The German daily says although APEC is essentially concerned with economic issues, "the official language has become political."
Global terrorism became the chief item on the agenda in Bangkok, which was not to the liking of some Asian countries, particularly those suspected of having large populations of militant extremists on their soil. The commentary says: "Perhaps one could take issue with the manner in which the U.S. forced the terrorism question onto the agenda. But who can dispute that the danger of terrorism is influencing the economy?" It continues: "There is no point in tenaciously holding on to the illusions of the past. One should not try to suppress these topics, but should instead search for a viable solution."
THE BOSTON GLOBE:
Writing in "The Boston Globe," columnist H.D.S. Greenway says the United States is at risk of making some of the same mistakes in the war on terrorism as it did during the Cold War. When the standoff with the Soviet Union was at its height, "infamous Senator Joseph McCarthy ranted, raved and ruined many a career in the name of anti-Communism." Hundreds of U.S. citizens -- particularly those working in Hollywood, the arts, or academia -- were blacklisted because they had been branded communist sympathizers, often with little or no evidence.
American actions overseas also reflected a virulent anticommunist philosophy. The U.S. government orchestrated "regime change" in Iran, Chile, Guatemala, and elsewhere out of fear communists would exert influence on -- or take over -- those governments. And yet, the United States "overlooked the most appalling faults in foreign leaders as long as they were in America's camp." Greenway says looking back on this era today, "we Americans [ask,] How could we have allowed these wrongs to be carried out in our name?"
And yet, at the U.S. military's detention camp in Guantanamo Bay, Cuba, prisoners are languishing without trial indefinitely. In America itself, U.S. Attorney General John Ashcroft "seems bent on closing down civil liberties on a broad spectrum."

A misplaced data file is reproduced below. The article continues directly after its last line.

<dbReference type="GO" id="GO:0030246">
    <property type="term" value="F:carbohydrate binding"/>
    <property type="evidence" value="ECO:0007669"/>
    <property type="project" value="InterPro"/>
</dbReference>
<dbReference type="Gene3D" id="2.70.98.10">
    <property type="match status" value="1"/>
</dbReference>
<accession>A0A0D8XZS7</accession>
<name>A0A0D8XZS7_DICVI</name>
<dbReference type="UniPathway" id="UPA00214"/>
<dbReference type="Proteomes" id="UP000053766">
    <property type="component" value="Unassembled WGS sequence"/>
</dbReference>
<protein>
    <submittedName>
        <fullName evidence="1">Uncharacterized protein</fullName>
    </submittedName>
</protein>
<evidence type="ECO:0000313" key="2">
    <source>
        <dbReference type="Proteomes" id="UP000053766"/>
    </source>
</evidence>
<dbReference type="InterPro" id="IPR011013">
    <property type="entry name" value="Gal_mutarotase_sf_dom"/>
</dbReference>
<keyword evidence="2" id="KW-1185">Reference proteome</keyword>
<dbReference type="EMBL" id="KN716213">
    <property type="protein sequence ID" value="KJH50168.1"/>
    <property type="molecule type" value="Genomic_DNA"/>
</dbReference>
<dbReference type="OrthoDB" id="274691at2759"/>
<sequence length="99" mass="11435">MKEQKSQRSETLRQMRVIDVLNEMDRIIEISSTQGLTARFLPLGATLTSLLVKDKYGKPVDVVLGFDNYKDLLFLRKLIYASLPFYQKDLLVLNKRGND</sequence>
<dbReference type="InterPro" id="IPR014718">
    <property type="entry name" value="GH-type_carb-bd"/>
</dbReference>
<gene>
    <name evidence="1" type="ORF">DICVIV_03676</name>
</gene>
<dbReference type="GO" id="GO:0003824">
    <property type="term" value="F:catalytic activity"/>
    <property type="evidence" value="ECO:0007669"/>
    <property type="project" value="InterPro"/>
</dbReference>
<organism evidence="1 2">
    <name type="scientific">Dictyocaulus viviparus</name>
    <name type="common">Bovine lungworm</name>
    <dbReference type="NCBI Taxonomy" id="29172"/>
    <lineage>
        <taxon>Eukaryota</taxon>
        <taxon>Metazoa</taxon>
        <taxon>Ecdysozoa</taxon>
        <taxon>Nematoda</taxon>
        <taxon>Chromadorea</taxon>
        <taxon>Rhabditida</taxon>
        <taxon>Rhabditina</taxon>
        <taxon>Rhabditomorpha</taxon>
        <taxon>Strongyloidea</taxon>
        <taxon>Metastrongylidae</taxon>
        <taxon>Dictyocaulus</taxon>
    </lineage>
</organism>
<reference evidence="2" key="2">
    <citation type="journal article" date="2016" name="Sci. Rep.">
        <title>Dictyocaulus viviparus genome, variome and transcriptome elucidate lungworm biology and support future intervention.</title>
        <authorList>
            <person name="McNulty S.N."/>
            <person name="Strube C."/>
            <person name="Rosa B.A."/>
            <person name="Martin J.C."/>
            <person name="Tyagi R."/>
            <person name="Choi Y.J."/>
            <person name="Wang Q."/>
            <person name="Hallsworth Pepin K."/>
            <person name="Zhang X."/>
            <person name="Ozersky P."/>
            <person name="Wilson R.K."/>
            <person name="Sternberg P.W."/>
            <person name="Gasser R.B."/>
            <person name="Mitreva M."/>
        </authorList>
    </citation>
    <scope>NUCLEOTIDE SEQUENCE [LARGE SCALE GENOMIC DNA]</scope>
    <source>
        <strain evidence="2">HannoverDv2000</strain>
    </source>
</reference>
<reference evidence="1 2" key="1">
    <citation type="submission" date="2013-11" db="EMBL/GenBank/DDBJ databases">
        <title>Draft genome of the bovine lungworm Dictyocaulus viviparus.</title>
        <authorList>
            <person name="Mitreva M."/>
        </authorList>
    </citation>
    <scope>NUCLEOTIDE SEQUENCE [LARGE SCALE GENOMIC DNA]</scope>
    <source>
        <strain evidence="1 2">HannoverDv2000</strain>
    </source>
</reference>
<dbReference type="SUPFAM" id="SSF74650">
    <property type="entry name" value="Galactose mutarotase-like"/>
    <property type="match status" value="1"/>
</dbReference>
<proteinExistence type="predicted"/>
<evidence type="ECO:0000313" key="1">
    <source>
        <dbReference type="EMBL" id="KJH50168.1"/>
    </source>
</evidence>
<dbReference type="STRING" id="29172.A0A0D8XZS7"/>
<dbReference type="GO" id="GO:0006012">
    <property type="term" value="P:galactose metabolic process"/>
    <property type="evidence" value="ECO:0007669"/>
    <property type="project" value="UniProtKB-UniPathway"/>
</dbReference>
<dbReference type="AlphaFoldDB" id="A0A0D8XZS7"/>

Of course the 11 September 2001 attacks "changed America's sense of security," Greenway says. "But there are indications that the United States is yielding to the fear of terrorism as it once did with Communism and making huge mistakes that we will look back on one day [with] amazement." Fear, he says, "is a powerful motivator for repressive and cruel behavior."
Writing in France's "Liberation," Patrick Sabatier says nuclear proliferation is likely a greater global threat than international terrorism, although it receives less attention. Over 30 countries are believed to have the ability to acquire nuclear weapons, he says. India and Pakistan have already "forced the door" to this exclusive club open, and they may soon be joined by North Korea. Israel has long been thought to be an unofficial member.
Globalization is partially responsible for the spread of nuclear technologies. Iraq's Saddam Hussein showed that a country can continue to develop a nuclear-weapons program while claiming to observe its obligations under the Nuclear Non-Proliferation Treaty.
Sabatier asks, so how to end nuclear proliferation? Some advocate the forced destruction of suspected installations. Others, more reasonably, suggest strengthening the nonproliferation treaty by authorizing unexpected inspections. But until this happens, the author says the best means of dissuading countries from pursuing a nuclear program is through political pressure from the great powers. Meetings today in Tehran between Iranian and British, French, and German foreign ministers offer some hope that an agreement can be reached on Iran's nuclear program, particularly if the United States, the EU, and Russia are all clear on their objectives and act in concert. Sabatier says Iran must give up its uranium-enrichment program and allow surprise inspections by the UN's International Atomic Energy Agency in exchange for the civilian development aid that it claims it needs.
(RFE/RL's Dora Slaba contributed to this report.)